18. Furuta M, Weil RJ, Vortmeyer AO, Huang S, Lei J, Huang TN, Lee YS, Bhowmick DA, Lubensky IA, Oldfield EH, Zhuang Z. Protein patterns and proteins that identify subtypes of glioblastoma multiforme. Oncogene. 2004; 23:6806–14. https://doi.org/10.1038/sj.onc.1207770.

19. Fang X, Wang C, Balgley BM, Zhao K, Wang W, He F, Weil RJ, Lee CS. Targeted tissue proteomic analysis of human astrocytomas. J Proteome Res. 2012; 11:3937–46. https://doi.org/10.1021/pr300303t.

20. Deighton RF, Le Bihan T, Martin SF, Barrios-Llerena ME, Gerth AM, Kerr LE, McCulloch J, Whittle IR. The proteomic response in glioblastoma in young patients. J Neurooncol. 2014; 119:79–89. https://doi.org/10.1007/s11060-014-1474-6.

21. Com E, Clavreul A, Lagarrigue M, Michalak S, Menei P, Pineau C. Quantitative proteomic Isotope-Coded Protein Label (ICPL) analysis reveals alteration of several functional processes in the glioblastoma. J Proteomics. 2012; 75:3898–913. https://doi.org/10.1016/j.jprot.2012.04.034.

22. Polisetty RV, Gautam P, Sharma R, Harsha HC, Nair SC, Gupta MK, Uppin MS, Challa S, Puligopu AK, Ankathi P, Purohit AK, Chandak GR, Pandey A, Sirdeshmukh R. LC-MS/MS analysis of differentially expressed glioblastoma membrane proteome reveals altered calcium signaling and other protein groups of regulatory functions. Mol Cell Proteomics. 2012; 11:M111.013565.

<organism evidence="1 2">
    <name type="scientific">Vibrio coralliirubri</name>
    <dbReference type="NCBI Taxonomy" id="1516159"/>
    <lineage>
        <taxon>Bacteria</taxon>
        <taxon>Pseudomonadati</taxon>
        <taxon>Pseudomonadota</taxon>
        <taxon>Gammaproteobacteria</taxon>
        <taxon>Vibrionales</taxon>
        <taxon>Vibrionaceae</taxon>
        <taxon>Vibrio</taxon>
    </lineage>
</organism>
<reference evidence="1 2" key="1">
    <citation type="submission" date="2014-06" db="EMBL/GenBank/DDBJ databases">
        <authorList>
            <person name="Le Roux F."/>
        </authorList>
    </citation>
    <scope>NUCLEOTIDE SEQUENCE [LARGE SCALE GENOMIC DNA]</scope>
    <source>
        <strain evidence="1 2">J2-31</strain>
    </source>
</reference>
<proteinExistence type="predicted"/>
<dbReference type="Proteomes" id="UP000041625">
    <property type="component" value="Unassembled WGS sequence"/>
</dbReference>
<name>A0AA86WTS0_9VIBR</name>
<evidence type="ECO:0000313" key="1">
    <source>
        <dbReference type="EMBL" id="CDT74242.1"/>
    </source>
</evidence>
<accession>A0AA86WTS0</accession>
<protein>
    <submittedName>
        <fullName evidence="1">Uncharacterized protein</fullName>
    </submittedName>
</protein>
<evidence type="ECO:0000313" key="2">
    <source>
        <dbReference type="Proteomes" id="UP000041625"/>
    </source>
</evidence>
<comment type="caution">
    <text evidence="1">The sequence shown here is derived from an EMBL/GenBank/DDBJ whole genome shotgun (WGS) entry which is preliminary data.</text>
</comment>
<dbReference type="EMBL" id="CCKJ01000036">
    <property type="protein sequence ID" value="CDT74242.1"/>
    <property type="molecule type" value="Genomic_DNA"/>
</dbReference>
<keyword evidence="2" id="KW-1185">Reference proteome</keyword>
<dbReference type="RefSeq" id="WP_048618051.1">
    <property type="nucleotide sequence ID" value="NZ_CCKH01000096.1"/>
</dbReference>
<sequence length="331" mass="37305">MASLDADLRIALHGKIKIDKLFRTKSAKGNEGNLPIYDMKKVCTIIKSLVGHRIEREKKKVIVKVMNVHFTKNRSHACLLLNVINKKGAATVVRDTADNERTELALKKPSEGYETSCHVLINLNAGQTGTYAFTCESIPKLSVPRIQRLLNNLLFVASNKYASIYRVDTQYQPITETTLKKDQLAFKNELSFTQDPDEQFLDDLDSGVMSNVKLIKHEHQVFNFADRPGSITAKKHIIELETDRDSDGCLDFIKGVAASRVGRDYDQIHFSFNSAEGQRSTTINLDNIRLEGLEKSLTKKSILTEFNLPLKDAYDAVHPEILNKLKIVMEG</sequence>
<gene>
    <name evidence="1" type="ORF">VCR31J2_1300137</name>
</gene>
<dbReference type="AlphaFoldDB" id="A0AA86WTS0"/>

23. Collet B, Guitton N, Saïkali S, Avril T, Pineau C, Hamlat A, Mosser J, Quillien V. Differential analysis of glioblastoma multiforme proteome by a 2D-DIGE approach. Proteome Sci. 2011; 9:16. https://doi.org/10.1186/1477-5956-9-16.

24. Niclou SP, Fack F, Rajcevic U. Glioma proteomics: status and perspectives. J Proteomics. 2010; 73:1823–38. https://doi.org/10.1016/j.jprot.2010.03.007.

25. Thirant C, Galan-Moya EM, Dubois LG, Pinte S, Chafey P, Broussard C, Varlet P, Devaux B, Soncin F, Gavard J, Junier MP, Chneiweiss H. Differential proteomic analysis of human glioblastoma and neural stem cells reveals HDGF as a novel angiogenic secreted factor. Stem Cells. 2012; 30:845–53. https://doi.org/10.1002/stem.1062.

26. de Aquino PF, Carvalho PC, Nogueira FC, da Fonseca CO, de Souza Silva JC, Carvalho Mda G, Domont GB, Zanchin NI, Fischer Jde S. A Time-Based and Intratumoral Proteomic Assessment of a Recurrent Glioblastoma Multiforme. Front Oncol. 2016; 6:183.

27. Della Donna L, Lagadec C, Pajonk F. Radioresistance of prostate cancer cells with low proteasome activity. Prostate. 2012; 72:868–74. https://doi.org/10.1002/pros.21489.

28. McBride WH, Iwamoto KS, Syljuasen R, Pervan M, Pajonk F. The role of the ubiquitin/proteasome system in cellular responses to radiation. Oncogene. 2003; 22:5755–73. https://doi.org/10.1038/sj.onc.1206676.

29. The UniProt Consortium. UniProt: the universal protein knowledgebase. Nucleic Acids Res. 2017; 45:D158–69. https://doi.org/10.1093/nar/gkw1099.

30. Monika A. Jarzabek PCH, Kai O. Skaftnesmo, Emmet McCormack, Patrick Dicker, Jochen H.M. Prehn, Rolf Bjerkvig, and Annette T. Byrne. In Vivo Bioluminescence Imaging Validation of a Human Biopsy–Derived Orthotopic Mouse Model of Glioblastoma Multiforme. Molecular Imaging. 2013.